SVI in Brussels: There’s no such thing as perfect regulation

On Monday I had the pleasure of taking part in a panel discussion in Brussels on the evolution and disruption of financial regulation in the 21st century, hosted by New Europe, a leading European affairs publication. My fellow panellists and I – coming from across the financial industry spectrum, including participants, advisory, research, and regulation (though all speaking in a personal capacity) – engaged in a wide-ranging conversation on what we had learnt from the first few months of MiFID II, its impact and unintended consequences, and made some forecasts for the future.

Massimo Amato, the Managing Director of EFG Bank (Luxembourg), describing himself as the “living example of the unintended effects of hyper-financial regulation”, opened with some interesting insights into his own experience, having been CEO of UBI Banca International S.A. which was subsequently acquired by EFG. It was noticeable how similar Massimo’s experience had been to my own, despite coming from a completely different angle. Both of us have found that hyper-regulation only serves to concentrate the industry into a small number of companies that become too big to fail, as smaller players are squeezed out by the burden of compliance and incoming entrants have a harder time.

These concerns were mirrored in the remarks of Isabelle Jaspart, speaking from her experience in regulation at Luxembourg’s Commission de Surveillance du Secteur Financier (CSSF). She acknowledged that it’s impossible to effectively regulate against every type of risk inherent to the financial system, and said that the complexity of MiFID II in part owes to regulators being handed a blank cheque after the financial crash, essentially with the instruction to solve all of the industry’s problems. When it comes to the kind of expertise this would require, regulators aren’t necessarily better equipped than market participants to achieve this. It’s difficult to know if such a task is even possible.

As the conversation went on, helpfully moderated by Pieter Willem de Groen, a researcher at the Center for European Policy Studies (CEPS), various different aspects of regulation and its unintended effects were raised. Massimo Amato argued that lawmakers were “intruding into the management of a company” by regulating at such a micro-level, while Aleksandra Palinska from EuropeanIssuers – an association representing the interests of publicly quoted companies on European stock exchanges – suggested that mid and small cap stocks were unfairly penalised for non-compliance, rarely because they had broken the rules, but rather because they simply didn’t know how to comply with them.

Dimitri Valatsas, the European Director at Greenmantle, a macroeconomic and geopolitical advisory firm, offered an entirely different insight, speaking about how MiFID II had actually been an immense boost to research shops, given that the unbundling requirements meant there was greater demand for research from specialists.

As with much of the discussion, it was encouraging to see how much agreement there was across the panel during the closing remarks. I made the point that regulators need to be nimble and adjust to circumstances as regulation evolves, building on the consensus that the focus now should be on implementing the regulation in the spirit of its intent. Aleksandra Palinska put this well when she remarked that we mustn’t introduce new rules until the current ones have been in place and properly analysed.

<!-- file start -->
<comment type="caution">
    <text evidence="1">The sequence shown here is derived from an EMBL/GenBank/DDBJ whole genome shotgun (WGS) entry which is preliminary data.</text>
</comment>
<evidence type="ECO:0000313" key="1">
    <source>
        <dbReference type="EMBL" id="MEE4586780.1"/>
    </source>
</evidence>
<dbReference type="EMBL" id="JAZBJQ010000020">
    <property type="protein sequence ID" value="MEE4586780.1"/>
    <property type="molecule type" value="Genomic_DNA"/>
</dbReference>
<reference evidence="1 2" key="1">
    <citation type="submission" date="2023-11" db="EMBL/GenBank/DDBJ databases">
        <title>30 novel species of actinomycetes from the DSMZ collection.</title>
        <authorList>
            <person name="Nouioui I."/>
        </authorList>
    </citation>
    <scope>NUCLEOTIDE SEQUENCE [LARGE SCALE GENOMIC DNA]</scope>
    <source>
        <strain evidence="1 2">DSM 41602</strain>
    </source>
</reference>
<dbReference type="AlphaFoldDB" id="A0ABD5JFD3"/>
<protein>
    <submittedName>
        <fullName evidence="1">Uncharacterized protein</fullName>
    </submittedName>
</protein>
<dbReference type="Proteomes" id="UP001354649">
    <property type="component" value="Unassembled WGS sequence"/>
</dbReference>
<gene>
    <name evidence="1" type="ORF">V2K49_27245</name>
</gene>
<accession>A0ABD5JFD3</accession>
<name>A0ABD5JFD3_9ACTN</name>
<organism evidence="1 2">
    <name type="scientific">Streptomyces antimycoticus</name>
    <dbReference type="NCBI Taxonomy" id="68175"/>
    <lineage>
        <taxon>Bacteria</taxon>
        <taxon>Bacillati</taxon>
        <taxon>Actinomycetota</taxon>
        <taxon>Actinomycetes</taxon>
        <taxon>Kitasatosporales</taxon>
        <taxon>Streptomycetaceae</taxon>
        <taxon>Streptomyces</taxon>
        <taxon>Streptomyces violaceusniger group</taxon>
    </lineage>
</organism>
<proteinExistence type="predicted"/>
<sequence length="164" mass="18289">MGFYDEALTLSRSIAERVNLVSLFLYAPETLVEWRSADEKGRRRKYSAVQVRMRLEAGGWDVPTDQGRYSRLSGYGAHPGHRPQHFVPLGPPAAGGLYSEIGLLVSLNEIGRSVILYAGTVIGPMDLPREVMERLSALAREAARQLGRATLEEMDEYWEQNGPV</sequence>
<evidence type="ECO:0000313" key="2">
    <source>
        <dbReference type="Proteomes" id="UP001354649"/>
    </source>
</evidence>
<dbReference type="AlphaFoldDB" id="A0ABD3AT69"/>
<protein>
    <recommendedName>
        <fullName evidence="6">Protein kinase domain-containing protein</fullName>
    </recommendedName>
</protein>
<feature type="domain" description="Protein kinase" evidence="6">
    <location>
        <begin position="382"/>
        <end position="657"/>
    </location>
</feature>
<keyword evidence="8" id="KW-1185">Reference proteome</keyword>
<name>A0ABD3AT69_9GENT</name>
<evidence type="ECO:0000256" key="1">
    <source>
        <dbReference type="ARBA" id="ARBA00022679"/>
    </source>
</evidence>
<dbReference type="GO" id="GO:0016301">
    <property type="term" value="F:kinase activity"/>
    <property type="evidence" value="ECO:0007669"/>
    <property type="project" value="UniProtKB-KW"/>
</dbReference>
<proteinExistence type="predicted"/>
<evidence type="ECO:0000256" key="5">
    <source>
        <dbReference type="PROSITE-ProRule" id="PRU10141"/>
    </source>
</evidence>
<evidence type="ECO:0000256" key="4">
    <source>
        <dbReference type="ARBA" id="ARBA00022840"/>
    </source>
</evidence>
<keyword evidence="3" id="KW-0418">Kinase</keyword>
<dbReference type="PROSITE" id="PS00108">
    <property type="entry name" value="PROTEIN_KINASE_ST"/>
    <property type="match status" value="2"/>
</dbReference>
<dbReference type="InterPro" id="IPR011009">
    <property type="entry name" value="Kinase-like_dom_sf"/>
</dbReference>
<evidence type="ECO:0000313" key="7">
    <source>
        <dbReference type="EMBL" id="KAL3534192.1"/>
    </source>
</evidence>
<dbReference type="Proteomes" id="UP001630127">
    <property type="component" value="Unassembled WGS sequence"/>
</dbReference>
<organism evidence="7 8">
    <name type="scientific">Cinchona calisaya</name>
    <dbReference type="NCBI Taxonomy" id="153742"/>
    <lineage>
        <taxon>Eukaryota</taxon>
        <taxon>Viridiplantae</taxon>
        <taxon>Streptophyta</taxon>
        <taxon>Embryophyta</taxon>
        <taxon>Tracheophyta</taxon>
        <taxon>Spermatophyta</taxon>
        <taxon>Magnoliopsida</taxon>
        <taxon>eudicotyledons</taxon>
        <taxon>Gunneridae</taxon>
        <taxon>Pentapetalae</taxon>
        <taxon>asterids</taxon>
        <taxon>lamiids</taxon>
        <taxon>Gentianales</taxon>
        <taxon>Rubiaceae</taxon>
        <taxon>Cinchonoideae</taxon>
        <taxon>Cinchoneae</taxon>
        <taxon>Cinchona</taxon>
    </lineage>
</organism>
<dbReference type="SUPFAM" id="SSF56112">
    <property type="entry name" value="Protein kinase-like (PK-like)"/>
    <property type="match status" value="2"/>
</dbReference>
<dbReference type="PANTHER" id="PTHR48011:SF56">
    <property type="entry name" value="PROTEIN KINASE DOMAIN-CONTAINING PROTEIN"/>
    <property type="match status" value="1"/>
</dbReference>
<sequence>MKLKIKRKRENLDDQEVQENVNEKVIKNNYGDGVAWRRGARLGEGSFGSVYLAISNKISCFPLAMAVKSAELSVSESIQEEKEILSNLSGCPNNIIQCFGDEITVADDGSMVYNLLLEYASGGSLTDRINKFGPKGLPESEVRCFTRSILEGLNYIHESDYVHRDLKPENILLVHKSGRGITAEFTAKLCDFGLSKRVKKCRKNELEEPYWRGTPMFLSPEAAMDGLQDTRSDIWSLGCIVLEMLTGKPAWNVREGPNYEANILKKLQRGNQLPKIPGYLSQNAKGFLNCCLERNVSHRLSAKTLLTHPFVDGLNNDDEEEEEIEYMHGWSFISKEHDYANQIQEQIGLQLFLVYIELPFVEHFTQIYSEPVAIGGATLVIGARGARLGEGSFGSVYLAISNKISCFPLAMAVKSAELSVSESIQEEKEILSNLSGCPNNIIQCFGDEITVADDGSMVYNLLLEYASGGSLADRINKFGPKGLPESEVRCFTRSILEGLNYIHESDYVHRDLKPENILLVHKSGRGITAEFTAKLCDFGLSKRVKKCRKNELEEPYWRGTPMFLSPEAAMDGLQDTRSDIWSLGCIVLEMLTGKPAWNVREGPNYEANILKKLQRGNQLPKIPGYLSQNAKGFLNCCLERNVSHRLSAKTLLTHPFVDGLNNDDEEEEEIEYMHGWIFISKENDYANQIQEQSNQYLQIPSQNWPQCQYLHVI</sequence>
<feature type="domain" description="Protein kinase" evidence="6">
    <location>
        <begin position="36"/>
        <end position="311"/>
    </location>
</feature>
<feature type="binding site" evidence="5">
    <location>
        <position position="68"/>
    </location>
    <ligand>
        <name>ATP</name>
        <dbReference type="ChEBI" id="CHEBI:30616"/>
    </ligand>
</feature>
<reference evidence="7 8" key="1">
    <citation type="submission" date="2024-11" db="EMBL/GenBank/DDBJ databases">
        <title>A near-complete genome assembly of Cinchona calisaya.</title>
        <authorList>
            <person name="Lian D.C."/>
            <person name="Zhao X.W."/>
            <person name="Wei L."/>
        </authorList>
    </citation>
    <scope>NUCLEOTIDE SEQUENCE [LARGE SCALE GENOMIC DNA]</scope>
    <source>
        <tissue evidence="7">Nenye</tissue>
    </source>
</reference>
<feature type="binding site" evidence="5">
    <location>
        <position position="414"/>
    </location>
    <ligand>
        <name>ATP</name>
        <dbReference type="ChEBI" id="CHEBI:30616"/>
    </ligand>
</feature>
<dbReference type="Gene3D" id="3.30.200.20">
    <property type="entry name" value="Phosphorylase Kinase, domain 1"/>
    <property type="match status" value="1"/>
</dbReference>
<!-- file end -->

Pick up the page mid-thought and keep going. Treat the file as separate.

Perhaps most interestingly, when offering forecasts for the future, panellists offered quite different time frames within which to evaluate the success of MiFID II. The only regulator on the panel suggested the next month will be key, while others thought it would still be another three months at least before we really know. Either way, it was clear to all that evaluating and implementing a piece of regulation the size of MiFID II is an ongoing process with no definitive time frame.

I suggested early on during the panel that for regulation to evolve, a conversation needs to happen with all parts of the ecosystem. Yesterday’s event was certainly an example of this, and I look forward to many more such conversations in future.

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Daniel Schlaepfer, CFA

President and CEO

Daniel Schlaepfer is the President and CEO of Select Vantage Inc (SVI), and its affiliates Select Vantage Canada Inc, Select Vantage Ontario Inc and Elite Vantage Placement Ltd. SVI is a global leader in electronic market-making, employing over 2,500 staff in 39 countries. On any given day, the firm can trade over US$3 billion a day on global stock markets.

Educated in Canada, Daniel received an MBA from the John Molson School of Business, Goodman Institute of Investment Management at Concordia University, and a Bachelor of Commerce from the Rotman School of Management at the University of Toronto. He is a CFA charter holder and passed the FINRA series 7 and 24 exams as well as CSI courses, CSC and PDO.

In 2019 Daniel was named to Canada’s Top 40 under 40 list and Concordia University’s Top 50 under 50 alumni shaping business in Canada. He is also a serving member of the Ontario Securities Commission’s Market Structure Advisory Committee (MSAC), a forum that discusses issues associated with market structure and marketplace operations in the Canadian markets.